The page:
Image analysis

Lesion size

Lesion sizes were measured at the longest cross-sectional dimension of each lesion at each time point. Response for each lesion (LR) was evaluated at each of the 163 follow-up evaluations for each of the 40 lesions as the percent change from the pretreatment evaluation and classified according to the same cut-off points as used for RECIST[10]. The RECIST criteria was also calculated for each patient ignoring other metastatic sites: complete response (CR), disappearance of all hepatic lesions; partial response (PR), more than a 30% decrease in the sum of the longest diameter of hepatic lesions from baseline; stable disease (SD), neither partial response nor progressive disease; and progressive disease (PD), more than a 20% increase in the sum of the longest diameter of hepatic lesions from nadir[10].

CT Attenuation coefficients

CT attenuation coefficient (density) of each lesion was measured in Hounsfield units (H) by drawing a region of interest circumscribing the margin of each lesion (the hypodense area). In patients scanned using the triphasic technique, the portal venous phase images were used for the lesion density measurements. Before measuring the lesions’ CT attenuation coefficients, the reproducibility of different monitors (CT operator’s console [Siemens] and workstation in a radiologist’s office) were tested using acrylic, water, and air phantoms. No significant differences were found in the CT attenuation coefficients of the phantoms measured on different monitors.

Necrosis was defined as non-enhancing tissue. A maximum increase of 10 H on CT after contrast administration (comparing non-enhancing and enhancing CT scans at the same level of the lesion) was considered necrotic tissue, since this was considered insignificant[11]. Contrast enhancement was categorized based on its shape as explained in the results section under imaging findings.

Treatment response

Two methods were used to assess treatment response of each lesion: the size-based criteria, which was based solely on change in size, and a combination criteria based on the enhancement pattern of the lesion as well as its size. At each follow-up evalaution, a first analysis concerning each individual lesion and a second analysis concerning the status of all lesions for each of the 28 patients (RECIST) were performed. The combination criteria (Table1) consisted of the following: complete response, disappearance of all lesions or total necrosis (independent of size) (cCR); partial response, more than a 30% decrease in lesion size and no total necrosis and no lobulated enhancement (cPR); stable disease, neither cPR nor cPD (cSD); and progressive disease, more than a 20% increase in lesion size and no total necrosis, or the presence of lobulated enhancement (cPD). For patients with multiple lesions, RECIST criteria was used for all lesions and patients were classified as progressive if a lobulated enhancement was seen for at least one lesion. These patients were classified in complete response only if all of the lesions were necrotic.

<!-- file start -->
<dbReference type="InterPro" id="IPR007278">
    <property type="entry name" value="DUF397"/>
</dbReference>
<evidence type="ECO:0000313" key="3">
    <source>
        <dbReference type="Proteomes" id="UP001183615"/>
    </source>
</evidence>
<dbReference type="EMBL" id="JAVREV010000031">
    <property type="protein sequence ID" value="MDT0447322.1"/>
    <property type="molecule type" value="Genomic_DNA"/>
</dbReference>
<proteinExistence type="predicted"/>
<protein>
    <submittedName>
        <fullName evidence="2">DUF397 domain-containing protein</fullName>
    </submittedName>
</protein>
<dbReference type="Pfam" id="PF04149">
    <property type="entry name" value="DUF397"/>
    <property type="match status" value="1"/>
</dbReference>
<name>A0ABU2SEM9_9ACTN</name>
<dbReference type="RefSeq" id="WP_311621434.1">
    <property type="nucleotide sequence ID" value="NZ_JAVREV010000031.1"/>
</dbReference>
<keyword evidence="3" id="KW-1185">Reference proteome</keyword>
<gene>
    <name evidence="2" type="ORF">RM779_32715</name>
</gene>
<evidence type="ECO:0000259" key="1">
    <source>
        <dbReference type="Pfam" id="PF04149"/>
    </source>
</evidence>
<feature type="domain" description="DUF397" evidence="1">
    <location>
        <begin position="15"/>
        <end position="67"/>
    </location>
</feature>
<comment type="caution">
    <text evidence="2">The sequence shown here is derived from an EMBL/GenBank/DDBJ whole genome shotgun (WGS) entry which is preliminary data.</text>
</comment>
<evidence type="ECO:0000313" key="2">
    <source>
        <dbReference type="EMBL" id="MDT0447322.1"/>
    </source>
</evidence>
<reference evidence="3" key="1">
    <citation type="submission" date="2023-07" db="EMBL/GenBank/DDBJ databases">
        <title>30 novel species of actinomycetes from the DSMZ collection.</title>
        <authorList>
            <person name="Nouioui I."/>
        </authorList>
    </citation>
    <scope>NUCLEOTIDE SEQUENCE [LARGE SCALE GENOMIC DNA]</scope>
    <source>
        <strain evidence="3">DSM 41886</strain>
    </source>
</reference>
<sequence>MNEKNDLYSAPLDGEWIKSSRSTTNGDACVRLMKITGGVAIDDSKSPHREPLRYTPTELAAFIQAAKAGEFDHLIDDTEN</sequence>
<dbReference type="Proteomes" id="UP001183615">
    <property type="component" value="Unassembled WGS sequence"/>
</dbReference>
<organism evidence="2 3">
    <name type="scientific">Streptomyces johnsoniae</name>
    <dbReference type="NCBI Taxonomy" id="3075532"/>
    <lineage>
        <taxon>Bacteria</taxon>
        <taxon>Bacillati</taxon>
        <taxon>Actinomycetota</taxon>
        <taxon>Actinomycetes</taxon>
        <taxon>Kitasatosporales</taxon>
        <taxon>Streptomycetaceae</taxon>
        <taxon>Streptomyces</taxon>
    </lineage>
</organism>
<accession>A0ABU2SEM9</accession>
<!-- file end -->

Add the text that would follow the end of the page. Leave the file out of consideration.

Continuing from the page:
Table 1 Treatment response according to lesion size, contrast enhancement, necrosis, and combined criteria

Statistical analysis

Demographics and disease characteristics are presented with frequencies and percentages for categorical variables. Continuous variables are presented with medians and ranges.

Response rates are presented with a 95% confidence interval calculated from the binomial distribution. The two classification systems (change in lesion size and combined criteria) were compared using the Stuart-Maxwell test at each of the 163 follow-up evalaution as well as for the 28 patients.

All time-to-event analyses were calculated from the start of treatment. Overall survival times were calculated until death or the cut-off date (November 30, 2010), whichever came first. Time to progression for each patient was calculated until the criteria for progression were met for both the RECIST and combined criteria. Non-progressive patients and those deceased from unrelated causes were censored at last follow-up or at date of death. Progression-free survival was calculated until the criteria for progression were first met or until death. Patients who did not progress or did not die were censored at last follow-up. Survival rates were estimated with the Kaplan-Meier method.


Twenty-eight patients presented with 40 lesions. Median age was 63.5 years (range, 23–81 years) and 64% were men (Table2). The primary was colorectal cancer in 19 patients (68%), breast cancer in one patient (3.5%), and other sites for eight patients (28.5%): pneumoblastoma, melanoma, leiomyosarcoma, bronchial carcinoma, pulmonary epidermoid carcinoma, epidermoid carcinoma of the cavum, and endocrine carcinoma of the pancreas. The number of lesions by patient were as follows: 19 patients (68%) had one lesion, seven patients (25%) had two lesions, one patient (3.5%) had three lesions, and one patient (3.5%) had four lesions. The median number of evaluations was 6 (range 3 – 28).